For those of us published in the epub world, Yahoo groups are a necessary evil. And they were alien animals to me when I started this journey two years ago. I’m still clumsy in how I deal with them. I have an innate aversion to spamming the loops with the same promo over and over again, day in and day out. I prefer to be myself and chat about the writing process in guest blog posts and answer questions about my characters in interviews whether written or on radio shows. I’ve been told I promo well and don’t beat people over the head with my stuff. I’m not sure I come across that way to everyone but I sure try not to be obnoxious with it.
I don’t want the Lex Valentine name to be perceived as a Diva nor do I want it seen as someone who gushes in a patently false manner. Neither is who I am and I prefer to just be me even while wearing the mantle of the romance author. Being real isn’t just a survival strategy for me. There are core values the company I work for has and I embr
One reason I work so hard at my image is that I know it’s tough to walk the line between genres. I’ve been in a M/M chat and been put down and looked down at and talked down to because I also write het. I’ve had books not be reviewed because the hero starts out on page one in bed with a woman whom he’s not having sex with, he’s in fact breaking up with her. It didn’t matter that all the sex he has in the book is with a man. I was turned away because of that opening scene. I’ve had a number of authors pause when they find out I write gay as well as het stories. I’ve heard all the murmurs of “I can’t get into that. I don’t know how people can read it.”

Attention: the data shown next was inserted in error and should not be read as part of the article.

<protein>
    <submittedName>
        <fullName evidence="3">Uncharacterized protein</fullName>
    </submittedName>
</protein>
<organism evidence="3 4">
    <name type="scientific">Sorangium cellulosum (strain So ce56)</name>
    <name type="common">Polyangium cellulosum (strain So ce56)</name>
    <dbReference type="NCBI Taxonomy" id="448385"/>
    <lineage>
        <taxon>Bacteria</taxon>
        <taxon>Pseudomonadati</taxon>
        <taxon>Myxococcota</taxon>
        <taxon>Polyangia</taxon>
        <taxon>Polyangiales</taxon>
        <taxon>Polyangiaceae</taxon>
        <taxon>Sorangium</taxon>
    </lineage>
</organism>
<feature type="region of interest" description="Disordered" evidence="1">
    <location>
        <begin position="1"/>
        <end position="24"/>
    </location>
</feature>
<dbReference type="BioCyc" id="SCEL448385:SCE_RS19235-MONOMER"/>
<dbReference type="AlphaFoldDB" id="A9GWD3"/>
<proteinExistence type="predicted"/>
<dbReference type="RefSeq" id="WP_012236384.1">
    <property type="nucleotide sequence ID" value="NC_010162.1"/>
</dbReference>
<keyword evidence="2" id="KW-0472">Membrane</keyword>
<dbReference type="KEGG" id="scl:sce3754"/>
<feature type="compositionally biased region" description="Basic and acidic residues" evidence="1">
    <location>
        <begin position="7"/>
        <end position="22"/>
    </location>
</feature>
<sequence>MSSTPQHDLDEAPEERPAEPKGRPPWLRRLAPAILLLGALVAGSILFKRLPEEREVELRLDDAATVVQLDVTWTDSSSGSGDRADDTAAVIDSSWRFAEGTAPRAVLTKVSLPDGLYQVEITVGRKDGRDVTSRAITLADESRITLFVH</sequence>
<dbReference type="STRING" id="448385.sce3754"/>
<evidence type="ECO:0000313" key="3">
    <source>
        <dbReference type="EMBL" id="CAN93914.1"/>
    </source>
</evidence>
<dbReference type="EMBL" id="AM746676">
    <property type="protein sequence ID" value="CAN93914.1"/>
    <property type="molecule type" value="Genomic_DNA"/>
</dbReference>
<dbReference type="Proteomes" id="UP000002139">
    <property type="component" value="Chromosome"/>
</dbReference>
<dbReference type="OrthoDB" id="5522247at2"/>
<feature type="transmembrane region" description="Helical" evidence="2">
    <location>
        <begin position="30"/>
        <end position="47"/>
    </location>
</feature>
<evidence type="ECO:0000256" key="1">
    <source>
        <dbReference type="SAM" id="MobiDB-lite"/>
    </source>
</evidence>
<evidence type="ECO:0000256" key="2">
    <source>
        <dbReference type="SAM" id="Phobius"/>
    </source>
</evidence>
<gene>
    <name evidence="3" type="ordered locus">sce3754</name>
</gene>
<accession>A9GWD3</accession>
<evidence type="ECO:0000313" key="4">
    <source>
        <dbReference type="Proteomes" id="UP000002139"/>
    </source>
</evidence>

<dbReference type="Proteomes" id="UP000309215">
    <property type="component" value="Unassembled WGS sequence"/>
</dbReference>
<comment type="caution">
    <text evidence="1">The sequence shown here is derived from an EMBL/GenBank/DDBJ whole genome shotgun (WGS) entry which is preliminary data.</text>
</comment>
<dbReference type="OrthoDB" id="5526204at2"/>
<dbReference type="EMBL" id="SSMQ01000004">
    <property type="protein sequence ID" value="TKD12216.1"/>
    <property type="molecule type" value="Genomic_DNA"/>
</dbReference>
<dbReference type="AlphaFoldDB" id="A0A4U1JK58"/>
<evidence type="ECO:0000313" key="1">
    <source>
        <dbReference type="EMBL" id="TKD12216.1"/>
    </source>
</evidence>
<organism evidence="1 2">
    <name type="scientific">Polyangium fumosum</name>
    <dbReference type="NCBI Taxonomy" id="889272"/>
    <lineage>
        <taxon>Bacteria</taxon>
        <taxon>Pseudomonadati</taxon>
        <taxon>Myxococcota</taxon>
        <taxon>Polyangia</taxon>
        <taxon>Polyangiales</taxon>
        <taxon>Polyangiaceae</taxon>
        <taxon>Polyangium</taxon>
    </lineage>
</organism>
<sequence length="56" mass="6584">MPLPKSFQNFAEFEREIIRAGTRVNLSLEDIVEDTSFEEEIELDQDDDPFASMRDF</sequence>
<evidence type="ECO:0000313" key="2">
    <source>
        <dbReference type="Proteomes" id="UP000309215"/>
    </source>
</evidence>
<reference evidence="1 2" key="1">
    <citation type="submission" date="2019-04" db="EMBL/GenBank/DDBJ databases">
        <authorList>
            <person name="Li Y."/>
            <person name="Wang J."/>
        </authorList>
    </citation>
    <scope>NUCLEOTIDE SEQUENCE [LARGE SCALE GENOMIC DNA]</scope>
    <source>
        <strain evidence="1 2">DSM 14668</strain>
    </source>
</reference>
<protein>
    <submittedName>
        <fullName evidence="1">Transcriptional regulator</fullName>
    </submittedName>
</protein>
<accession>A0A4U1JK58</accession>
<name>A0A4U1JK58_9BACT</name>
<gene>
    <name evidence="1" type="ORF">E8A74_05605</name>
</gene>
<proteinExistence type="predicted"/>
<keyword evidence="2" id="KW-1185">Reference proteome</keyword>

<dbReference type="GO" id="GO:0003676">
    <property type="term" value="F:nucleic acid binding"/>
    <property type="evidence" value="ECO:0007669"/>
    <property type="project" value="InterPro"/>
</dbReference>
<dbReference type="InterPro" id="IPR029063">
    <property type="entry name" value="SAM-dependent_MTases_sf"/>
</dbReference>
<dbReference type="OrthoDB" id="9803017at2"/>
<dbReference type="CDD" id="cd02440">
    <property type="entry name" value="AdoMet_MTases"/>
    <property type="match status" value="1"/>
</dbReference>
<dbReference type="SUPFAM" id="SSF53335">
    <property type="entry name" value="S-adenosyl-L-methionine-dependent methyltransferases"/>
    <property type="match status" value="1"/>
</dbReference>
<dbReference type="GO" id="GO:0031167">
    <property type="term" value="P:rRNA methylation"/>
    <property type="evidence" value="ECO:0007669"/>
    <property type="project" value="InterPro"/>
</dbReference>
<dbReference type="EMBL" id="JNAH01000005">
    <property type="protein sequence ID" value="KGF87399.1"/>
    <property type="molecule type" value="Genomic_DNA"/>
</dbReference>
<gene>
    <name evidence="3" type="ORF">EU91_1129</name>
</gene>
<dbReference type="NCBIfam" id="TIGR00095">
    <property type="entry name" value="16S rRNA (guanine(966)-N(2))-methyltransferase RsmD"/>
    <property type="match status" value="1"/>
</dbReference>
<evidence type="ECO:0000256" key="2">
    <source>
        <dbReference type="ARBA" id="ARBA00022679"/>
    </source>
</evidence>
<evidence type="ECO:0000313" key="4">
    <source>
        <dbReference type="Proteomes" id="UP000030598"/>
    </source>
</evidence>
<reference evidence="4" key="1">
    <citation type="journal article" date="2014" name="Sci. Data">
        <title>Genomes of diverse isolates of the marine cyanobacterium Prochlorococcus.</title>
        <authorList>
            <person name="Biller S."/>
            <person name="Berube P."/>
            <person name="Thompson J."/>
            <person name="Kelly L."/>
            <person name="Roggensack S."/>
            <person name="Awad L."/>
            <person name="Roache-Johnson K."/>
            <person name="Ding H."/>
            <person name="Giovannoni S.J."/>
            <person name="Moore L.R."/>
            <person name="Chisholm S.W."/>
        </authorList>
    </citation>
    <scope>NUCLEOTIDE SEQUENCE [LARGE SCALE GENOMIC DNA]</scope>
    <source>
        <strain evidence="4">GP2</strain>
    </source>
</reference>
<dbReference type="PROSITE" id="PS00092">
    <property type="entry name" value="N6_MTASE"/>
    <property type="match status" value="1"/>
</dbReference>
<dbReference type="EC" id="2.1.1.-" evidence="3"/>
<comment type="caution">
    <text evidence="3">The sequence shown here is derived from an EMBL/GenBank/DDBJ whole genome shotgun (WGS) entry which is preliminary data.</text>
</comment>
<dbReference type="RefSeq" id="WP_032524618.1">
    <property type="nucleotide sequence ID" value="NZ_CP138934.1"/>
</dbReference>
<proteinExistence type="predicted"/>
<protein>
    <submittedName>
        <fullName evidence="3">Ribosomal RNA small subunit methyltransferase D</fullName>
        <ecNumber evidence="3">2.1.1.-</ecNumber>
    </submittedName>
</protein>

Sometimes, I feel like I just can’t win. I write what’s inside me, the stories that want out, yet I know that inevitably, someone will take issue. And the camps on either side don’t seem to fit a multi-genre author like myself. There are comments people make and there are ways that I’ve been treated that make me realize that to some fans of the M/M genre and within some groups, I will never be as good as or taken as seriously as authors who only write gay books.
One of the other things that’s tough to overcome when you write in multiple genres is the fact that there are authors out there who boldly state that they write gay romances because they make more money at it. These authors started out het and shifted to the other genre. And readers do ask, “Are you like author X? She wrote het and now says she writes gay romance because of the money.” When they ask me that, I almost always get the sense that they don’t like it.